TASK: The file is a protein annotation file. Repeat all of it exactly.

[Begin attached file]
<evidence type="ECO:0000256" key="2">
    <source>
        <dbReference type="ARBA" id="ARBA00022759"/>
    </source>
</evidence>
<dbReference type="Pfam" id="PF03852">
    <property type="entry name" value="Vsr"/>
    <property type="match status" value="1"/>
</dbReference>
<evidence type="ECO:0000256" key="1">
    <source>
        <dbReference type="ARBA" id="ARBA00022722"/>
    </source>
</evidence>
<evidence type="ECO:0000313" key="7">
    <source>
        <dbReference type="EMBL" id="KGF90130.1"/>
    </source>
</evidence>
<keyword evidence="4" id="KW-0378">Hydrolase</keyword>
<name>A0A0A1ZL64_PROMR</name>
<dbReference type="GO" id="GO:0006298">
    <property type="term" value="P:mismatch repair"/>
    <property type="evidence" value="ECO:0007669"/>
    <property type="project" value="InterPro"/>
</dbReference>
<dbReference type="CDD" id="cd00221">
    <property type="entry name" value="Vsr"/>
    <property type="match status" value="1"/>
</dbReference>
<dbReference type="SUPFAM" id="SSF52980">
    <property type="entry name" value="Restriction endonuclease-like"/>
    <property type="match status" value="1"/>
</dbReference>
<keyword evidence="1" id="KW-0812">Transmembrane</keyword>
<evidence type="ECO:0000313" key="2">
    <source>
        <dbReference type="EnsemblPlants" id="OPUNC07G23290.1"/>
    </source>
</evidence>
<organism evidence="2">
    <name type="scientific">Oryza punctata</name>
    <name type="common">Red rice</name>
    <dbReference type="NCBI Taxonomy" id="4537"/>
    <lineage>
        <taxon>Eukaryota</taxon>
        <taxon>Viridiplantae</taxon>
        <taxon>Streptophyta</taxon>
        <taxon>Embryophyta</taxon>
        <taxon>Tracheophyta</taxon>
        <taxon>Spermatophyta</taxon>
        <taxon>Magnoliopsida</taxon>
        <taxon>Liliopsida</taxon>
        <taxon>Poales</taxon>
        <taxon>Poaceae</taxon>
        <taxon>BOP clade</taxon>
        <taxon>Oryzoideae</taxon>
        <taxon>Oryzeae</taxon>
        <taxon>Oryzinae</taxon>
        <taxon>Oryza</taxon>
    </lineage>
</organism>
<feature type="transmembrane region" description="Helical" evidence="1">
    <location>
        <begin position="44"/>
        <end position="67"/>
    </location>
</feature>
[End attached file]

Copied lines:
<evidence type="ECO:0000256" key="2">
    <source>
        <dbReference type="ARBA" id="ARBA00022759"/>
    </source>
</evidence>
<dbReference type="Pfam" id="PF03852">
    <property type="entry name" value="Vsr"/>
    <property type="match status" value="1"/>
</dbReference>
<evidence type="ECO:0000256" key="1">
    <source>
        <dbReference type="ARBA" id="ARBA00022722"/>
    </source>
</evidence>
<evidence type="ECO:0000313" key="7">
    <source>
        <dbReference type="EMBL" id="KGF90130.1"/>
    </source>
</evidence>
<keyword evidence="4" id="KW-0378">Hydrolase</keyword>
<name>A0A0A1ZL64_PROMR</name>
<dbReference type="GO" id="GO:0006298">
    <property type="term" value="P:mismatch repair"/>
    <property type="evidence" value="ECO:0007669"/>
    <property type="project" value="InterPro"/>
</dbReference>
<dbReference type="CDD" id="cd00221">
    <property type="entry name" value="Vsr"/>
    <property type="match status" value="1"/>
</dbReference>
<dbReference type="SUPFAM" id="SSF52980">
    <property type="entry name" value="Restriction endonuclease-like"/>
    <property type="match status" value="1"/>
</dbReference>
<keyword evidence="1" id="KW-0812">Transmembrane</keyword>
<evidence type="ECO:0000313" key="2">
    <source>
        <dbReference type="EnsemblPlants" id="OPUNC07G23290.1"/>
    </source>
</evidence>
<organism evidence="2">
    <name type="scientific">Oryza punctata</name>
    <name type="common">Red rice</name>
    <dbReference type="NCBI Taxonomy" id="4537"/>
    <lineage>
        <taxon>Eukaryota</taxon>
        <taxon>Viridiplantae</taxon>
        <taxon>Streptophyta</taxon>
        <taxon>Embryophyta</taxon>
        <taxon>Tracheophyta</taxon>
        <taxon>Spermatophyta</taxon>
        <taxon>Magnoliopsida</taxon>
        <taxon>Liliopsida</taxon>
        <taxon>Poales</taxon>
        <taxon>Poaceae</taxon>
        <taxon>BOP clade</taxon>
        <taxon>Oryzoideae</taxon>
        <taxon>Oryzeae</taxon>
        <taxon>Oryzinae</taxon>
        <taxon>Oryza</taxon>
    </lineage>
</organism>
<feature type="transmembrane region" description="Helical" evidence="1">
    <location>
        <begin position="44"/>
        <end position="67"/>
    </location>
</feature>